With many of Jenavalve Technology’s former peers having been bought by larger cardiovascular-focused medtechs, the German group is in danger of looking like an also-ran in the transcatheter heart valve space. It has redoubled its efforts, however, and has started a new trial aimed at securing US approval for a new product.
It is, of course, not the only small private valve developer. Companies like Meril Life Sciences and Colibri Heart Valve are also plugging away; but at least one group, Direct Flow Medical, has folded, and with the US market occupied by Edwards Lifesciences and Medtronic the only realistic hope for Jenavalve and co is attracting a buyer.
Jenavalve’s first device, also called Jenavalve, was CE marked in 2011 but never made it to the US; in 2012 the company’s sales were around $5m but, being private, it has not disclosed figures since.
The group appears to have given up on getting the Jenavalve device approved in the US. It has instead pivoted to a product called Everdur, and has started a trial with the goal of obtaining premarket approval. A single-arm early feasibility study of Everdur is to begin in New York and Washington, DC, testing the device in patients with symptomatic, severe aortic stenosis and symptomatic, severe aortic regurgitation for whom open surgery is an extreme or high risk.
This follows the initiation in June of a European study designed to secure CE mark for Everdur. Jenavalve reckons it could get the CE mark by the second half of next year; US approval will take years longer.
Everdur is unlike the handful of catheter-mounted aortic devices on the US market in that it is designed to treat patients with severe aortic regurgitation who are at increased surgical risk; this population has no transcatheter option at present.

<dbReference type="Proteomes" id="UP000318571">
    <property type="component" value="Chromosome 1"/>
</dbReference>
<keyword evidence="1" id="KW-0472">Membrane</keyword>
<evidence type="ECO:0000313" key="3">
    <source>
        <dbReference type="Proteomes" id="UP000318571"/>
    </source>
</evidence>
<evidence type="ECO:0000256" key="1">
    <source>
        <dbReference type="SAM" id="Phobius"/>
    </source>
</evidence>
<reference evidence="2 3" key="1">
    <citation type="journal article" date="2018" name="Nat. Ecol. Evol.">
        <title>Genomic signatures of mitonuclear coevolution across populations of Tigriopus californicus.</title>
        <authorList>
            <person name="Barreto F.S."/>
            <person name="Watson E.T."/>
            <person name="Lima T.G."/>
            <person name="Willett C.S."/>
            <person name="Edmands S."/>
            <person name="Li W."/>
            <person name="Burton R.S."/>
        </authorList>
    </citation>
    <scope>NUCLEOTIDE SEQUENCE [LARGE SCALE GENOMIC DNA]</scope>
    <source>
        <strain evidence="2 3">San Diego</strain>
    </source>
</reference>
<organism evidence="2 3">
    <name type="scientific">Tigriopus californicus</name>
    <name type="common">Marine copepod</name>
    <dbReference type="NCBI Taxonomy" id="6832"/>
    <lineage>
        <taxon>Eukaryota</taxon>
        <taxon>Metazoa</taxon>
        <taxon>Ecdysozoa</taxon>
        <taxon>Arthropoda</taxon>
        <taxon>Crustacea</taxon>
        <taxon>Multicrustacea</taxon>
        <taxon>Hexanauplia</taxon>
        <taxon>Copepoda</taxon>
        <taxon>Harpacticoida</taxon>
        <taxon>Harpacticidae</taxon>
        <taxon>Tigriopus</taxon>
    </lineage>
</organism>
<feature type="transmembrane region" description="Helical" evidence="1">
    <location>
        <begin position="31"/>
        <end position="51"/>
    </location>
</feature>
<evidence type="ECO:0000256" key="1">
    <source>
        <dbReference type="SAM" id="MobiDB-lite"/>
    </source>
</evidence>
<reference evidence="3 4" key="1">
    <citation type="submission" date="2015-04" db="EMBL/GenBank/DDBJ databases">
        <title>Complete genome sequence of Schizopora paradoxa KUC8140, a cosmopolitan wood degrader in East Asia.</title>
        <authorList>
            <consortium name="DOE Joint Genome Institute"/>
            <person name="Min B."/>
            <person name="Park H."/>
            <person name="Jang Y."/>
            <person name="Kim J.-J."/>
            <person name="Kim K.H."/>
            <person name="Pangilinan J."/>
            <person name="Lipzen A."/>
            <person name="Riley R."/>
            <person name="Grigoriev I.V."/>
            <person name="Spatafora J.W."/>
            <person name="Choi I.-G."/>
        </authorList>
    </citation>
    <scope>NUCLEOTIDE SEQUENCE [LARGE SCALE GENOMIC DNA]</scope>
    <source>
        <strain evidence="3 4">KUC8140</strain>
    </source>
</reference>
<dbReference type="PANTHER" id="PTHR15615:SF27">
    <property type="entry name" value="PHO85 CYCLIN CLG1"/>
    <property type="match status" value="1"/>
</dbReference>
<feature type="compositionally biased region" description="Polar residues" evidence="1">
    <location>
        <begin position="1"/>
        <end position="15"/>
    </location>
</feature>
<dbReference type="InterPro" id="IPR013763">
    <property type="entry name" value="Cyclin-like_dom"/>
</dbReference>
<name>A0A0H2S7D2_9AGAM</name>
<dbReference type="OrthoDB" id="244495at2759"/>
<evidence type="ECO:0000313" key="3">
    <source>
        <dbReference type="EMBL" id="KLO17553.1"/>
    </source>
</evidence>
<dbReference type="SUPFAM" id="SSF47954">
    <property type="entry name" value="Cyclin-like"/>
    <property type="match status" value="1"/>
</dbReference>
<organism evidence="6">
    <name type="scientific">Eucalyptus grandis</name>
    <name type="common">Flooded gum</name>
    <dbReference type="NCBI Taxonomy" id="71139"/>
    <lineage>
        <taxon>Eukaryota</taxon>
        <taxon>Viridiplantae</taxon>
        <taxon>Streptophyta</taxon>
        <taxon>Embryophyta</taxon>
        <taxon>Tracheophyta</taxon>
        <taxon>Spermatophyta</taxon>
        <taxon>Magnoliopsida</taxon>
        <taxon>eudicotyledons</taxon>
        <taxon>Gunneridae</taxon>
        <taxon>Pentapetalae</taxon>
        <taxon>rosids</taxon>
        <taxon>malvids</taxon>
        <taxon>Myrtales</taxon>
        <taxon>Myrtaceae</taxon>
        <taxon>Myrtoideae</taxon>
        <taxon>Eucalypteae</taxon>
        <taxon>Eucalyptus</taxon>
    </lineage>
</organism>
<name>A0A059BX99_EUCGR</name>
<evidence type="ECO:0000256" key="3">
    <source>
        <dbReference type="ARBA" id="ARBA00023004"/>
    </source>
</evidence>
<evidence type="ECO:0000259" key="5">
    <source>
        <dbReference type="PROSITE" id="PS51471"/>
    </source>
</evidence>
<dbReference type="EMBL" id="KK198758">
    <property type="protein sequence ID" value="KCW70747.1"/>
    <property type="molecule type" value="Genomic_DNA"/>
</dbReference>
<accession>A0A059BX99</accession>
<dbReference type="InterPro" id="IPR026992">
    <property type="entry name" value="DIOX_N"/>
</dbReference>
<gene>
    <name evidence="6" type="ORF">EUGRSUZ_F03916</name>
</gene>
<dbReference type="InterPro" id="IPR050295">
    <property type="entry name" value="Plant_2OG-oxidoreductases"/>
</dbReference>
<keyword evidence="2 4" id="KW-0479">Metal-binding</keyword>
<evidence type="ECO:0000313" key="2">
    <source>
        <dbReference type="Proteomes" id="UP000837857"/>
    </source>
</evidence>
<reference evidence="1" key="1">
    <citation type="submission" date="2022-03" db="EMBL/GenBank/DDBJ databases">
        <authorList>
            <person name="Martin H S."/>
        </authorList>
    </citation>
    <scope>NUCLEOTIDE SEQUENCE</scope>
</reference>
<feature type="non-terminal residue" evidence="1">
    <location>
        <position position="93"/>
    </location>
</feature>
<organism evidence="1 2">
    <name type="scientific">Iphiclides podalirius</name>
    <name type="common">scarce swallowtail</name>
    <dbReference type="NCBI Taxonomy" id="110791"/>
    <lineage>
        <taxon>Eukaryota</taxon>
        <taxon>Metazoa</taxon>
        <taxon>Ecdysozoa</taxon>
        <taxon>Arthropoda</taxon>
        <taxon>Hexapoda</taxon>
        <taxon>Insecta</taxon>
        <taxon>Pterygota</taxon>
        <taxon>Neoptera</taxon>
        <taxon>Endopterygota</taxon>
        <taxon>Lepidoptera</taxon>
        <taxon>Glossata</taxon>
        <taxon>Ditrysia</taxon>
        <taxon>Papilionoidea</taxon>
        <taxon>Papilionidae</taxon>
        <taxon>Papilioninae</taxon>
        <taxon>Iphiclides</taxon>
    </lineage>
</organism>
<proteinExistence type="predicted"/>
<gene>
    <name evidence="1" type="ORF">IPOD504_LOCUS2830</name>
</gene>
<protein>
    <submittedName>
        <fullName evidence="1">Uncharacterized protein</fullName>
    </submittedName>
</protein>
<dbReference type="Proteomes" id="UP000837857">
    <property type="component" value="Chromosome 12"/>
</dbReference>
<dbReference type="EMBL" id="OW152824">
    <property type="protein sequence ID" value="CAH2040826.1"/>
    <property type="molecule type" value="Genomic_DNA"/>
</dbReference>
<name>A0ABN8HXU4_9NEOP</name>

But this device is still a long way from FDA approval, and even if it gets the nod it is not clear how much of an advantage this indication might prove in a market split between the two valve powerhouses, Edwards and Medtronic.
So entrenched are these two groups that for many years it has seemed that the only form of success available to a smaller aortic valve company is a takeout; actually launching a device in the US and competing is all but impossible for smaller groups.
Symetis, for example achieved the only goal realistically available to it in early 2017 (Boston buys Symetis and accelerates in aortic – but ditches mitral, March 30, 2017). Direct Flow, one of the other small groups aiming to contest the aortic market, ceased trading in November 2016.
This leaves Jenavalve with vanishingly few extant peers. Meril Lifesciences is best known for its bioresorbable stent technology, but it is also developing a transcatheter aortic valve called MyVal. And privately held Colibri Heart Valve is working on a valve also called Colibri. A search of clinicaltrials.gov fails to yield any US trials of these products, and neither appears to be CE marked.
The two US incumbents are due to see some competition this year – but not from Jenavalve or any other small company. Instead Abbott is expected to get a PMA for Portico, the valve it obtained when it bought St. Jude Medical. But by 2024 Abbott will lag Boston Scientific, whose Lotus valve could reach the US in 2019 – and neither group’s sales will even approach the leaders’.
|The US transcatheter aortic valve market|
|US sales ($m)|
As for Jenavalve, its best chance remains a buyout. It has had nearly $170m in venture and debt financing since being founded in 2006, and stands very little chance of making this back unless someone steps in to buy it. The competitive landscape being what it is, it is not at all clear that anyone might want to.